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It’s been nearly a month since I returned to school. Until this weekend, I have been having networking errors between my PC’s.  I have a fair amount of experience with networking computers, but sometimes, it requires a special touch that I just don’t always have.


The network consists of  two Windows XP Professional PC’s– a desktop and a tablet.  The network is setup without a domain, with the intention of connecting via workgroup.  The computers are connected together with a standard router.


The problem would arise when I clicked on View Workgroup Computers under My Network Places.  The error message that would come up would be in the form of: 


[Workgroup Name] is not accessible. You might not have permission to use this network resource. Contact the administrator of this server to find out if you have access permissions.


On better days, I would be able to view the Workgroup, but when I would attempt to open the other computer I would receive a message:


[PC NAME] is not accessible. You might not have permission to use this network resource. Contact the administrator of this server to find out if you have access permissions.


I tried everything I could think of: I turned off the firewall. I uninstalled McAfee VirusScan. I enabled Simple File Sharing.  I disabled Simple File Sharing.  I refreshed/renewed IP addresses.  I consulted some online advice about changing registry settings.  Nothing would work.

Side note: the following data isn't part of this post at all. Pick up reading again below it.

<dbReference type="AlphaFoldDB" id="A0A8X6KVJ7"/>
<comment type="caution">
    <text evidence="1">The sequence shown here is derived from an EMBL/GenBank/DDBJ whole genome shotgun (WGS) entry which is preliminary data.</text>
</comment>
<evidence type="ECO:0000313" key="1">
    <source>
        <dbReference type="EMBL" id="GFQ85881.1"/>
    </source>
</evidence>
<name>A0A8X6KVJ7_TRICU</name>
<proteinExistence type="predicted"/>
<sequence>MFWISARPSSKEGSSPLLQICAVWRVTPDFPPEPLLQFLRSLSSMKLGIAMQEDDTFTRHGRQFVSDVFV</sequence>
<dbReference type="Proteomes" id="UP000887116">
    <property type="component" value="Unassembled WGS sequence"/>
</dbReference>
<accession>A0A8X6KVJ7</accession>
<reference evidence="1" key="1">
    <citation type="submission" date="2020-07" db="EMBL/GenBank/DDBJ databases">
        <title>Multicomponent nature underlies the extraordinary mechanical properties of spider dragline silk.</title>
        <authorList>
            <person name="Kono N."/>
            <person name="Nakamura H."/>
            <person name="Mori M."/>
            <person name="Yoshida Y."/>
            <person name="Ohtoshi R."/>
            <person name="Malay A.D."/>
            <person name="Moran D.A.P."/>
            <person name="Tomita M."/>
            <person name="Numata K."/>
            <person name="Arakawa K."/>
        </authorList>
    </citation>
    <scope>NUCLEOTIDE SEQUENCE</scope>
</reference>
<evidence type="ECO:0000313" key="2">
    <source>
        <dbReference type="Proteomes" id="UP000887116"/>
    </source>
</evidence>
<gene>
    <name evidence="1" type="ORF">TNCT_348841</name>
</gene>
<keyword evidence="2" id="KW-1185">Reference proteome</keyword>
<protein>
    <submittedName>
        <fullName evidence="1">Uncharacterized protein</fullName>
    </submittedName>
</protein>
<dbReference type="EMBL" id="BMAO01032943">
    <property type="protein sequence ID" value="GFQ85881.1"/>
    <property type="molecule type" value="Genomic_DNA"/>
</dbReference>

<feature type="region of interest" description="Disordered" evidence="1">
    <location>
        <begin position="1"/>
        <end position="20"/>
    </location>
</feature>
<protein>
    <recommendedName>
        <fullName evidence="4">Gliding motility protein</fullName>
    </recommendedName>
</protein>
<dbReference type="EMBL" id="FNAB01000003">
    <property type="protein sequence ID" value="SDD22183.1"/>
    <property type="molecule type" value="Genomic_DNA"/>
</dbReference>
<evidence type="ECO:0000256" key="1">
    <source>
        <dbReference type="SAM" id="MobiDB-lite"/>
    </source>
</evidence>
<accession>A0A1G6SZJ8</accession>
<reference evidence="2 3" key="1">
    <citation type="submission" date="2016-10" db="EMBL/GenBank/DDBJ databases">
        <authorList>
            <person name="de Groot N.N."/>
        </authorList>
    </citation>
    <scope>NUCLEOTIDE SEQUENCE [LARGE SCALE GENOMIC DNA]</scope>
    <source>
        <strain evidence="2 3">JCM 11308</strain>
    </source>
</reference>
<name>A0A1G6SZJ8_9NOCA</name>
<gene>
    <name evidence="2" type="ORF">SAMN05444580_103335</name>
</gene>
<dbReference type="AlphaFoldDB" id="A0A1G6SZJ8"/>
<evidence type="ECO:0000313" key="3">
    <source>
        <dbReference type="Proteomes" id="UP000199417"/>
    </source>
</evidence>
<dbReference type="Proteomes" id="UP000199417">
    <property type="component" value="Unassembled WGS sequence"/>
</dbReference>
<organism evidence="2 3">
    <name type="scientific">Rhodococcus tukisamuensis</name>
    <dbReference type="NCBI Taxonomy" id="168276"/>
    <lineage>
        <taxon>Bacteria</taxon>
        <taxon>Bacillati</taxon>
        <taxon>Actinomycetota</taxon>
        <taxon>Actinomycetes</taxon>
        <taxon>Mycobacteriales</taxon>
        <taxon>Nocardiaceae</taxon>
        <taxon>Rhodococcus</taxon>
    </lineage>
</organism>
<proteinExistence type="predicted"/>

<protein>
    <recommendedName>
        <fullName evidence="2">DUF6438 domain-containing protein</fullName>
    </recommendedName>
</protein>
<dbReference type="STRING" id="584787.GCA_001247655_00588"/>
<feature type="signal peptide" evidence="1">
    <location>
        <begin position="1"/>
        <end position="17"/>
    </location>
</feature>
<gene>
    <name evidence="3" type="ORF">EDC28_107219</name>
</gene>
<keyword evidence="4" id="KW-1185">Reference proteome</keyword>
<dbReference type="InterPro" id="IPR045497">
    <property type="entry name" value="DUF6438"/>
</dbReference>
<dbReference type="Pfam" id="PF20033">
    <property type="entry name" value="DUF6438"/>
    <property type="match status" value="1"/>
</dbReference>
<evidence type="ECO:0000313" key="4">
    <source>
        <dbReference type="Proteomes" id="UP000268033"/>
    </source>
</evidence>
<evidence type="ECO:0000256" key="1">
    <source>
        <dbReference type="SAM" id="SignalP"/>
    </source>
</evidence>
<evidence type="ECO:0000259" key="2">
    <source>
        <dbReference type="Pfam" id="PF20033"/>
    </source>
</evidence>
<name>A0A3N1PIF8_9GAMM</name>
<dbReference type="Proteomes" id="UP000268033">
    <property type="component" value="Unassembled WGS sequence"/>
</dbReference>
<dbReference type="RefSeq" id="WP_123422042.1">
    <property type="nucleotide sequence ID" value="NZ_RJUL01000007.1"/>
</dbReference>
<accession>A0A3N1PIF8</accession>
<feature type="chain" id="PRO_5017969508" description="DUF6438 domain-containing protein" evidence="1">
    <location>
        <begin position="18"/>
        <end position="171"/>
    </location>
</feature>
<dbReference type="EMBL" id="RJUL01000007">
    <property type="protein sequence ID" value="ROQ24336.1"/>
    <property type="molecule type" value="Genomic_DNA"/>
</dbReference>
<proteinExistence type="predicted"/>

Finally, after spending nearly my entire Saturday morning and afternoon with this problem, I found a solution on the Microsoft Website: the NetBEUI Protocol.


What NetBEUI does, as I understand, is create a network connection based on computer name, rather than IP address.  This is helpful for people like me who switch between different WIFI networks regularly, or have other IP realted problems that they can’t quite tack down and instead prefer a quick, reliable work-around.  If you are having any errors networking between a couple of PC’s, I definitely recommend using NetBEUI. 


Caveat:  If you use a large network, this is not an ideal option, since it tends to slow down networks operating with many computers.  Also, this admittedly is just a work around, and doesn’t exactly solve the TCP/IP issue that you were having.


NetBEUI Install Directions:


The NetBEUI Protocol is easy to install.  First, Get out your Windows Install CD. Open My Computer, right-click on the Windows CD, and click Explore.  Next, browse the CD to the /Valueadd/MSFT/Net/NetBEUI folder. From there, copy the Nbf.sys file to the C:/Windows/System32/Drivers/ folder. Then, copy the Netnbf.inf file to the C:WindowsInf hidden folder. 


Next, open My Network Places, and Click on Network Connections.  Right-click on the network adapter you are using, and click Properties.  You should now see a list of the adapters you are currently using.  Click Install. Click Protocol. Click Add. Choose NetBEUI from the list.


If you would like to see the official Microsoft directions, click here..


The changes should immediately take effect, although I decided to restart both computers first.  After the restart, Voila!  Both computers were able to connect to one another and share files in My Network Places.


Hopefully this saves you from a Saturday afternoon battle with your network.

First Post

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Welcome to my brand-spanking-new weblog!


One goal of this blog is to post solutions to random computer problems that have gotten on my nerves in the past.  Hopefully these informative posts can keep a few people from struggling with the same situations that I have already tackled.


While I primarily write about computers, the internet, and finance, I reserve the right to go on an occasional rant about whatever I please.  If you don’t like it, feel free to skip ahead.

It Worked!

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Welcome to your new weblog. This is the first post to prove that it worked. Click on the title of this item for tips on getting started with your new weblog.